David Halberstam (The Children)
I don't think I could ever leave you Peyton. I'm in love with you.
Stacey Lewis (Never Wanted More (Nashville Nights, #1.5))
All roads are tough, but you have to choose the one you know you'll never be sorry for taking.
Chris Burkmenn
Do you feel that? My heart is going mushy. You’re turning me into a sap, and I don’t know what to do about it. It’s weird.
Sarah Adams (The Off Limits Rule (It Happened in Nashville, #1))
You are beautiful, Lucy. Everything about you.” He gives me a slow, lingering kiss. “Sexy.” Kiss. “Feminine.” Kiss. “Strong.” Kiss. “Everything I could ever want in a woman.
Sarah Adams (The Off Limits Rule (It Happened in Nashville, #1))
I’d learned the only promises I could count on were the ones I made to myself.
Nikki Sloane (The Frat Boy (Nashville Neighborhood, #4))
My head was a fucking mess after . . . whatever that was. You mean, the hottest fuck of your life?
Nikki Sloane (The Frat Boy (Nashville Neighborhood, #4))
He wasn’t wrong. I was a good girl, but sometimes, especially when I thought about him, all I wanted to be was bad.
Nikki Sloane (The Good Girl (Nashville Neighborhood, #5))
Lei era la figlia del dottor Frank Buford, un proprietario della zona, per il quale la medicina costituiva soltanto una professione, mentre la vera passione restava la terra, cosicché era rimasto povero. Invece la passione di zio Jack per le colture si era limitata alle cassette di fori che aveva sulla finestra a Nashville, e così era potuto diventare ricco.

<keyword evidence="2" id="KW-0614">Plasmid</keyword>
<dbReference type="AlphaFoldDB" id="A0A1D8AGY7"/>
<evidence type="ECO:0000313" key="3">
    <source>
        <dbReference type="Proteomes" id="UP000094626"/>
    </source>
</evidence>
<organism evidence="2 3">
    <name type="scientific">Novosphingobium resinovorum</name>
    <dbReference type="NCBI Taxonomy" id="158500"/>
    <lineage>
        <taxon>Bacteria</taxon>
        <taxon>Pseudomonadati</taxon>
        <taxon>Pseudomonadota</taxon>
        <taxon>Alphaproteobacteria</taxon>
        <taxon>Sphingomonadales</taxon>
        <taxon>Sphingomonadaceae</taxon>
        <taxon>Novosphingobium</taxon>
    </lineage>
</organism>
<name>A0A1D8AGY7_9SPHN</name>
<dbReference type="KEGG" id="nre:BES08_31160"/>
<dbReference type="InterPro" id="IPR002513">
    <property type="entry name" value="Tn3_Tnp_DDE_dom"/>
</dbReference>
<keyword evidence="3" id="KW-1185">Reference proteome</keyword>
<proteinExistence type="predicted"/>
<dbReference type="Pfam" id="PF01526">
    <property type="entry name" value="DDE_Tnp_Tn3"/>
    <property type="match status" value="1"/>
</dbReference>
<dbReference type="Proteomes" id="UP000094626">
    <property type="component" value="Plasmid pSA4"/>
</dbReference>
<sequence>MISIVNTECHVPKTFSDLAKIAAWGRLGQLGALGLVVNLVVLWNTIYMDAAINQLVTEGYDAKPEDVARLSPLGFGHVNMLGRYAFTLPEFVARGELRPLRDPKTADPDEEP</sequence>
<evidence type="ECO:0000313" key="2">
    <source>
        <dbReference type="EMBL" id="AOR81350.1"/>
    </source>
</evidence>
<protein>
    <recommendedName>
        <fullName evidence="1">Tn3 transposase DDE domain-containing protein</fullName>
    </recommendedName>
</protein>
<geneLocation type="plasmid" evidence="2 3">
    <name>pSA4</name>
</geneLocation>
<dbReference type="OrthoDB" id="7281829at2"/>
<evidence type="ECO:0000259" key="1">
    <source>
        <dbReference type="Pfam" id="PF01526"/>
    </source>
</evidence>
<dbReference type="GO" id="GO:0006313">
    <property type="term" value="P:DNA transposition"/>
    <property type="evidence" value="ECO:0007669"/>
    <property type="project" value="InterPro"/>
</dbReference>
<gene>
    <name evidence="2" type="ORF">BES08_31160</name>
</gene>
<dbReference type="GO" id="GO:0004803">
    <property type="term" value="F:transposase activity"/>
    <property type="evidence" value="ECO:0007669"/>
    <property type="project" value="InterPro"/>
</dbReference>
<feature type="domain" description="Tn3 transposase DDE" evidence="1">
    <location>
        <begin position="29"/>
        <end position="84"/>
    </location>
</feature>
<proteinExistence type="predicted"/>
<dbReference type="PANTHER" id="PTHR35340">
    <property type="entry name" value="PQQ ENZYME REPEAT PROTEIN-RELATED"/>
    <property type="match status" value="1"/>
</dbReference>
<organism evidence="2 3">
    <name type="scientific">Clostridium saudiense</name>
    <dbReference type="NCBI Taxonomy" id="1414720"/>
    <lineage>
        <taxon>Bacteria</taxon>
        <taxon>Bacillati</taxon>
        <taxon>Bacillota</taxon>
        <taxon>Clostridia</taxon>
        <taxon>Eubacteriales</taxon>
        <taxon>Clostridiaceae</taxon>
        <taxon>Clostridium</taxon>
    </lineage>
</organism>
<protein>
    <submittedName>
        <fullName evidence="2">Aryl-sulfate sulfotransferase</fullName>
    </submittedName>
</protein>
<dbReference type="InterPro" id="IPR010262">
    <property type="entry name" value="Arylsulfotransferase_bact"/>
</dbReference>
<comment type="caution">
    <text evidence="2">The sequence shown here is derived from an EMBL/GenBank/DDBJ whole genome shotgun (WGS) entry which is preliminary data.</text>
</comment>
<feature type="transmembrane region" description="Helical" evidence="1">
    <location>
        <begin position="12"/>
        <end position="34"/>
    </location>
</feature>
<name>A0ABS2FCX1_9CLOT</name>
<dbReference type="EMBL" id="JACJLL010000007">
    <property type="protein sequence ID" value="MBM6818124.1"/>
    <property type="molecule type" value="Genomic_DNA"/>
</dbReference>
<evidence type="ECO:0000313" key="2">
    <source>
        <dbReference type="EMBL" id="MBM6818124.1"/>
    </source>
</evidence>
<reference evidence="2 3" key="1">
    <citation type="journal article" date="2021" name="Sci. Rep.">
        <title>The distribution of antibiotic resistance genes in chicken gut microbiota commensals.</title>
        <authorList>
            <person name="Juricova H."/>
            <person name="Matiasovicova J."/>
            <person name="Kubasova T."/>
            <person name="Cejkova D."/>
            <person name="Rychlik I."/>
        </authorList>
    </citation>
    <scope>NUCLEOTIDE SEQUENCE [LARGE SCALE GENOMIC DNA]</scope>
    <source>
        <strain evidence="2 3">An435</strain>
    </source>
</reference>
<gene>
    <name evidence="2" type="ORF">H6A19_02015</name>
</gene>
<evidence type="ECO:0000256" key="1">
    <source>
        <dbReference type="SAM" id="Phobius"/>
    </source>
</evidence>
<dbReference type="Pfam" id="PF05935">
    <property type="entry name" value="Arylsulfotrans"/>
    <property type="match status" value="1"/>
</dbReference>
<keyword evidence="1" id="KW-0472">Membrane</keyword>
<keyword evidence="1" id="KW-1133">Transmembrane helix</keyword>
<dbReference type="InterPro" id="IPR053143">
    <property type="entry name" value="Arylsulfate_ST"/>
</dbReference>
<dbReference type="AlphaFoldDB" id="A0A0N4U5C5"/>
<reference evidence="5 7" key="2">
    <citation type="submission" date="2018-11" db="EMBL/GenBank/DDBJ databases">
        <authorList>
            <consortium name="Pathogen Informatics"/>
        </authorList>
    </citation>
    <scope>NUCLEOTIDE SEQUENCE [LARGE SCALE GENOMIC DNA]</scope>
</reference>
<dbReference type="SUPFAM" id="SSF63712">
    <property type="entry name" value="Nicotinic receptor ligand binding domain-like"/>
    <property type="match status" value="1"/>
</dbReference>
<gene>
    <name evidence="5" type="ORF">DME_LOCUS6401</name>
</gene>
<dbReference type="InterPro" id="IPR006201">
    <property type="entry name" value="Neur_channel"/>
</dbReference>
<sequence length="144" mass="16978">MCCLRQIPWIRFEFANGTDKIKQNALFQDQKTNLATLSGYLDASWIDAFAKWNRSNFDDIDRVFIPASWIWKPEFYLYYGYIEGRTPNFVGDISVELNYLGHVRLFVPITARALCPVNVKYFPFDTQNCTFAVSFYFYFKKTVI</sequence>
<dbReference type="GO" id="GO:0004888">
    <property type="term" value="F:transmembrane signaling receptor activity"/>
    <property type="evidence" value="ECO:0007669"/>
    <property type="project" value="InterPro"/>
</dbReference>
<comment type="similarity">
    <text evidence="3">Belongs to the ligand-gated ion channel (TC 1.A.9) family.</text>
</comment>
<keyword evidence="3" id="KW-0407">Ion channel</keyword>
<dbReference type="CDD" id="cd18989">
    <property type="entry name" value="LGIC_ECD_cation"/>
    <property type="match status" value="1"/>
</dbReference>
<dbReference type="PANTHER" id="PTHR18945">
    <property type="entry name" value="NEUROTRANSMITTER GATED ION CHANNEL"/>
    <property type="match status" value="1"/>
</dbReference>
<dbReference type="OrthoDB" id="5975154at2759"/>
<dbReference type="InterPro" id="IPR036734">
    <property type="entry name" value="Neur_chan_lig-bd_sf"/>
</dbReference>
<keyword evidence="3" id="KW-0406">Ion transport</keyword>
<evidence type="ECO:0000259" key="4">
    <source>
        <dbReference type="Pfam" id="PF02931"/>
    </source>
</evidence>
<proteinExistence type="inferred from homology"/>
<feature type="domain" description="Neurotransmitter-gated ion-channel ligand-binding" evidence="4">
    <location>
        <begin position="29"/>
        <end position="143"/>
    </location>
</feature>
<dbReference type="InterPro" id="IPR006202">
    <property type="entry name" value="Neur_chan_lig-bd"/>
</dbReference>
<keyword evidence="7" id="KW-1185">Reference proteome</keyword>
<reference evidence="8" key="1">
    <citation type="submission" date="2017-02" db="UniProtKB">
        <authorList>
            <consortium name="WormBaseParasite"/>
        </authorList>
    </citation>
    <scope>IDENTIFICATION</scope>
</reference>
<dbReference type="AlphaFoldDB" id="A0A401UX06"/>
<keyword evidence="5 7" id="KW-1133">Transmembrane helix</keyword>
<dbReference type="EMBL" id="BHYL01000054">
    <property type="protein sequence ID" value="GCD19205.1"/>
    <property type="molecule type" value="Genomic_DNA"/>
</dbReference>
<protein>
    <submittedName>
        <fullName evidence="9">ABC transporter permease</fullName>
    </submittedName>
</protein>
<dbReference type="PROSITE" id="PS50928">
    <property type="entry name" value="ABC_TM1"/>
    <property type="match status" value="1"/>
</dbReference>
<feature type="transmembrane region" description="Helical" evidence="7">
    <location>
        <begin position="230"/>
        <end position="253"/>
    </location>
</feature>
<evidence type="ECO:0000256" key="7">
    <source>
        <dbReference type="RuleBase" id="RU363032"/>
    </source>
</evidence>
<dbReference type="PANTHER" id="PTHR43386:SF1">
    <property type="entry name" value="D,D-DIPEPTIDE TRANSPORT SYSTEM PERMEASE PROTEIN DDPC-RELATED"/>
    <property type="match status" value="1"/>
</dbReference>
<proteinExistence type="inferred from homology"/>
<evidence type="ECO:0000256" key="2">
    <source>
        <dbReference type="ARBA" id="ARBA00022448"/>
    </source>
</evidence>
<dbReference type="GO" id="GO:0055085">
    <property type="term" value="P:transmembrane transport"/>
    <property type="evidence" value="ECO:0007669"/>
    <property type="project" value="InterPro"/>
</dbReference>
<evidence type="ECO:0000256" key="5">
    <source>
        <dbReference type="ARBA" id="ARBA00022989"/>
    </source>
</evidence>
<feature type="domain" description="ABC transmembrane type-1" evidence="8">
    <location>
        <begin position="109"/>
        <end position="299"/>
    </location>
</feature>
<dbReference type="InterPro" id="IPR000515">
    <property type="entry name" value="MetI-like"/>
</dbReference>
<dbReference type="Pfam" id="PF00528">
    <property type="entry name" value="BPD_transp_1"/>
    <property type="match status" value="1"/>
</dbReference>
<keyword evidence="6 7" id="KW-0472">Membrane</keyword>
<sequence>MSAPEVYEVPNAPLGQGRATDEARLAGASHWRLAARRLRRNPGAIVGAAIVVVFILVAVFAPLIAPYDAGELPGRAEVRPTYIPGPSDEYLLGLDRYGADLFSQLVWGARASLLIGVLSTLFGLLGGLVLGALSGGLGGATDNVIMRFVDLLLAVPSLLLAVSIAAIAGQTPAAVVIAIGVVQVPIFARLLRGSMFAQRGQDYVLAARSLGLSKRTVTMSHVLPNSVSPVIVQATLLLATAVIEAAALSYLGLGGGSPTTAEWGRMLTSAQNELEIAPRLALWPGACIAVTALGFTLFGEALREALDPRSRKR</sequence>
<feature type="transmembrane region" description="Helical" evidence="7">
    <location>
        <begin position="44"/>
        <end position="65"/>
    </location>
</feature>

Harper Lee (To Kill a Mockingbird)
Gray threw open the door, swiftly followed by her legs and everything that went with them. She high-kicked
Nikki Sloane (The Architect (Nashville Neighborhood, #3))
I don’t need a man to give me confidence.” “Yes, you do.” Cooper grins when my mouth opens in disbelief that he just said that.
Sarah Adams (The Off Limits Rule (It Happened in Nashville, #1))
You’ll get your turn to fuck me, but right now . . . I get to fuck you.
Nikki Sloane (The Frat Boy (Nashville Neighborhood, #4))
F-you, bro.
Mary Burton (Cover Your Eyes (Morgans of Nashville, #1))
Being a mom doesn’t make you less appealing. It makes you the whole package.
Sarah Adams (The Off Limits Rule (It Happened in Nashville, #1))
And besides, everything happened the way it needed to. No sense looking back while you’re still moving forward.
Sarah Adams (The Temporary Roomie (It Happened in Nashville, #2))
What does it matter what other people think when we are so happy together?
Sarah Adams (The Temporary Roomie (It Happened in Nashville, #2))
Cooper comes out of the house with two travel mugs full of coffee. Because he’s practically my husband, I bet he has even added the perfect amount of my favorite creamer.
Sarah Adams (The Temporary Roomie (It Happened in Nashville, #2))